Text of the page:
May 29, 2024

Salmonella Outbreak in 2016 Linked to Hot Peppers

multistate outbreak of Salmonella Anatum infections that were linked to imported hot peppers appears in the The Morbidity and Mortality Weekly Report for June 30, 2017. This is the first government report on this outbreak. Thirty two people in nine states were sickened in this outbreak that happened during the summer of 2016.

Anaheim Chili

The CDC and FDA did not publish anything about this outbreak at the time because government officials couldn’t find a source for the outbreak, specifically a common source for the peppers, so consumers couldn’t take steps to protect themselves. Epidemiologic, lab, and traceback evidence found that fresh hot peppers were the likely source, but “a single pepper type or source farm could not be identified.”

Fresh hot peppers and other produce have been the sources for many outbreaks in the past few years. In fact, the FDA started increasing testing of cucumbers and hot peppers in 2015 after outbreaks. In 2008, fresh hot perps were associated with an outbreak that sickened 1,500 people, hospitalized more than 300, and killed two. Peppers contaminated with Salmonella have been recalled many times since 2010. The most recent recall was for Habanero peppers from Montero Farms in Texas.

Back to the outbreak. In 2016, PulseNet found a cluster of 16 Salmonella Anatum infections with the same PFGE pattern. The same pattern was uploaded to PulseNet from an isolate found on an Anaheim pepper. This PFGE pattern had only been seen 24 times before in the PulseNet database.

Thirty-two patients in nine states were identified as being part of the outbreak. Illness onset dates ranged from May 6 through July 9, 2016. Officials interviewed patients who were part of this outbreak. The foods eaten the week before they got sick were: tomatoes (71% of respondents); pork (64%); avocado/guacamole (57%); jalapeños, a hot pepper that can vary from mild to hot heat (36%); and cantaloupe (36%). Seven of the 14 patients interviewed said they had eaten at a Mexican-style restaurant before they got sick.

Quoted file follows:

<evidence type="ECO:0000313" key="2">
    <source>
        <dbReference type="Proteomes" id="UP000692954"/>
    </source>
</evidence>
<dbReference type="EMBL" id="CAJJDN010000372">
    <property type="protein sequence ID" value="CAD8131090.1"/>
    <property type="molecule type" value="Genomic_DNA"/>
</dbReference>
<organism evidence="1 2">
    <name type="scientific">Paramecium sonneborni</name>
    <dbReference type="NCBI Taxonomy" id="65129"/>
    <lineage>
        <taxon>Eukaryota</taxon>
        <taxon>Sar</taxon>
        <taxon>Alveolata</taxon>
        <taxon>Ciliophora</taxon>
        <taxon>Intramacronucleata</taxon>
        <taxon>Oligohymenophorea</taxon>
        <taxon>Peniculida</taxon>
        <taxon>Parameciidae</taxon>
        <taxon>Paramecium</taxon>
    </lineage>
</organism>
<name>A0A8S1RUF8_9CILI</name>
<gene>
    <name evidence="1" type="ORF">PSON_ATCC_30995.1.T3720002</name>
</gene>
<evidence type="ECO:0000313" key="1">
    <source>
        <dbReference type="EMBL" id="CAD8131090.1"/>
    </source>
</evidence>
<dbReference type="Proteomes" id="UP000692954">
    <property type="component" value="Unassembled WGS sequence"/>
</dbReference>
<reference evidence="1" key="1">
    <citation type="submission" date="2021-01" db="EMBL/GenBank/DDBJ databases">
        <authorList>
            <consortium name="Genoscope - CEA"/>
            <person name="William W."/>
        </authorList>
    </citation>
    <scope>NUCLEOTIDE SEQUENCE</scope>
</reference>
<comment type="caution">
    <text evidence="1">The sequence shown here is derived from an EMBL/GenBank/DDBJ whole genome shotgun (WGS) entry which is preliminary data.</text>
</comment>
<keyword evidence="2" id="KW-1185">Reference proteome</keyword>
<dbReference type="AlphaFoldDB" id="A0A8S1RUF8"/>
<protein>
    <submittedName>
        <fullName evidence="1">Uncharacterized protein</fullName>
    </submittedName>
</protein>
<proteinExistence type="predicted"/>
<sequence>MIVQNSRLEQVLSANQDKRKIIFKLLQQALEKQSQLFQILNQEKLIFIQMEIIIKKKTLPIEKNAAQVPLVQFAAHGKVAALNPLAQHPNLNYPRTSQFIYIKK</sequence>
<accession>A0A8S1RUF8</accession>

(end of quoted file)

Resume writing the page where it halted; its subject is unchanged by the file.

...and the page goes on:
The median patient age was 36 years (range = 4–79 years); 19 (59%) were female. Eight patients were hospitalized because their illnesses were so severe. No deaths were reported.

Open ended questions were then asked, which can identify uncommon exposures with more detailed information. Patients from Texas, Colorado, Illinois, and Minnesota were interviewed. Among 18 patients interviewed, 14 said they ate, or possibly ate, fresh hot peppers the week before they got sick.

Restaurants where patients said they consumed peppers were visited next. Recipes were collected. Traceback was conducted on the food from point of service to its origin or manufacture source. The supply chain was very complicated, and peppers from different suppliers were red together, repacked, and resold. The peppers could have been contaminated in the field, during harvest, during processing, or during transport. So the FDA could not identify a single source farm or point of contamination.

Complicating the matter was the fact that the patients interviewed said they did not eat Anaheim peppers before they became ill, most likely because they couldn’t identify it or because they ate that type of pepper in salsa or a prepared dish. And the companies that sold produce to one of the restaurants in question kept incomplete records.

The Salmonella Anatum isolate from the Anaheim pepper that matched the outbreak strain was the defining factor in this outbreak. The FDA placed one consolidator/grower on import alert for Anaheim peppers during this time period. That importer was not identified in the report. Te report states, “The strong genetic relationship between the clinical and food isolates, in combination with the epidemiologic and traceback evidence, indicated that fresh hot peppers were the likely source of the outbreak. Nevertheless, it was not possible to implicate one pepper type or source farm.”

This outbreak stresses the importance of preventing contamination on produce to reduce the risk of food poisoning. A 2009 study of Salmonella in fresh salsa found that chopped jalapeños were more supportive of Salmonella growth than other raw vegetables when stored at 53°F to 69°F. Temperature control is crucial for fresh produce as well as meats and poultry.

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